I was browsing around the website COLORlovers, looking at how they analyze color trends in magazine covers and blogs and I was inspired to take a look at the color trends in some of the art I've been looking at and posting lately.
The last time I did something like this was when home computers were a gleam in their inventor's eye, during my first (and only) year at The School Of Visual arts in New York City in 1968. We used Color-aid paper. Yumm.
Now I use a design software that I love but almost nobody I work with has heard of. It's called Swift Publisher, and although it has only a fraction of the horsepower of Adobe Illustrator, which everyone recommends, I find it flexible and, best of all, I actually know how to use it.
Like most design software, it has a way to copy color from one place and put it in a designated location. Nifty. I depend on this feature for most of my digital color choices.
I did this mainly as a color exercise, but it turns out they're fun to do and quite nice to look at. I hope you enjoy them.
colors in Jello recipe booklet.
This Jell-o booklet was printed by chromolithography, which separates (and combines) colors in many many layers of printing plates, often dozens of layers. The way they combine, and the way the light hits the colors and the eye decodes the message is both subtle and tricky - think of a pointillist painting. So in this Jell-0 cover, it looks like there's lavender, but there isn't an actual lavender ink. These are the colors that separate and combine to make the final impression.
Diamond Dyes booklet. Circa 1890's. Wells Richardson & Co. Burlington, VT
This is a detail from a Diamond Dyes chromolithographed booklet, circa 1890. The colors I've defined don't necessarily reflect the colors of ink that were used to make this chromo. I'm sure there's a way to figure that out, but darned if I know it. The colors I've extracted are from a digital scan, as all of these images are. The colors, at least on my screen, are faithful to the original, but they are still digitized. So if two layers of ink are superimposed - layered on on the other, they will read as a third color. Even to the scanner. Still, its quite interesting, I think.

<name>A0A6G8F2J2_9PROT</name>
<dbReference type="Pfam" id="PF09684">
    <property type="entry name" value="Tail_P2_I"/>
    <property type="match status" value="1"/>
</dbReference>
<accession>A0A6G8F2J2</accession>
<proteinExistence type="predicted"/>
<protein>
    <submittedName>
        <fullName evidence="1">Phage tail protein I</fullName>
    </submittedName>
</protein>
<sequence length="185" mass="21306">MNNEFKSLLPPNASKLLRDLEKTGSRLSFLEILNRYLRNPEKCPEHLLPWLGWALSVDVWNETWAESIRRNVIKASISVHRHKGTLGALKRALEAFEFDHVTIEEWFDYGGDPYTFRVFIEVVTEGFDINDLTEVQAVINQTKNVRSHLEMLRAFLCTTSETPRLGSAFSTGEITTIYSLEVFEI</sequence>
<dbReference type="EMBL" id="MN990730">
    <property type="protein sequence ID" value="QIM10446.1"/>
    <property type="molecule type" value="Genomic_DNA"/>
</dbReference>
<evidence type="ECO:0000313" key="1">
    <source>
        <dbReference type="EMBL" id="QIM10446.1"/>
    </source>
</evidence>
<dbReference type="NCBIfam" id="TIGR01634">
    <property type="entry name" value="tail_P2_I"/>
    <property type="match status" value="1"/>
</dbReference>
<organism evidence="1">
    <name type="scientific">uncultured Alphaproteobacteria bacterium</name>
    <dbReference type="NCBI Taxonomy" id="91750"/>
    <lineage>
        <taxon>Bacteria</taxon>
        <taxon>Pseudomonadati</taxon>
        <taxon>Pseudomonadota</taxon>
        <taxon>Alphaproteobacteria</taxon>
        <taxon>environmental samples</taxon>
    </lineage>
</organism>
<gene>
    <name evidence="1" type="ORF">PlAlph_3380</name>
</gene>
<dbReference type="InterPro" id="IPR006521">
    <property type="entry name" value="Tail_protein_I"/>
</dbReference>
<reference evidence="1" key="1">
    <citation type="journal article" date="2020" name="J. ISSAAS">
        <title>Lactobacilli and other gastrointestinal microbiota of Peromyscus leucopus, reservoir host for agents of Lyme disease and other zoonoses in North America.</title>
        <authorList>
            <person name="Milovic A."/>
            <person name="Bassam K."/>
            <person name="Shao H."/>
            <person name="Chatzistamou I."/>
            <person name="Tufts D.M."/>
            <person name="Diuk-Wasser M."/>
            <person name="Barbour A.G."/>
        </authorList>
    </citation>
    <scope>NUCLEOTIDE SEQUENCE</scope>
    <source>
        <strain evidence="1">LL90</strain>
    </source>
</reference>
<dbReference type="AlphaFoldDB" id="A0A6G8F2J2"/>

Ad for American Gas Association, Saturday Evening Post 1940
This 1949 ad uses different printing technology. Using a four color printing process, the inks combine to create colors from only four colors: cyan, yellow, magenta and black. The finished print, of course, is defined by the original work, in this case a painting, probably guache.The colors of the kitchen are a simple yellow, blue and white palette. The greens are only in the out doors. I've written about this ad before in this blog. It's one of my favorites and I keep coming back to it. Also, the American Gas Association has a google notifier, and last time I posted this ad I got a really nice note from them, so if you are reading this from AGA, hello!
Liza Cowan aka Liza Leger from FAKE!Paintings by Liza Leger et. al.
This is a digital photo (by Dok Wright) of a painting by me, Liza. The colors are paint in the original, and they look pretty faithful to me. I paint using mixtures of only five colors: Cadmium yellow medium, cadmium red medium, cobalt blue, titanium white and black. I get my neutral grayish greens and etc. by mixing all three colors plus white.
I was having so much fun with my color game that I introduced it to my children. I showed them how to do it and they each came up with one.
Photo by Liza Cowan 2002
Older daughter, WG, decided to do this photo I took of her many years ago. It was a digital capture, so the image was pixilated in it's inception. She chose to design her page with the colors right up against one another in different sizes.
detail from Alphabet Of Country Scenes. 1875, McLaughlin Bros. NY.
Younger daughter GW did this one, another chromo, and I love how she made the colors different sizes. Lively composition. I didn't discuss options of box sizes with the children, nor did we explore using different shapes or placement. We'll save that for another time.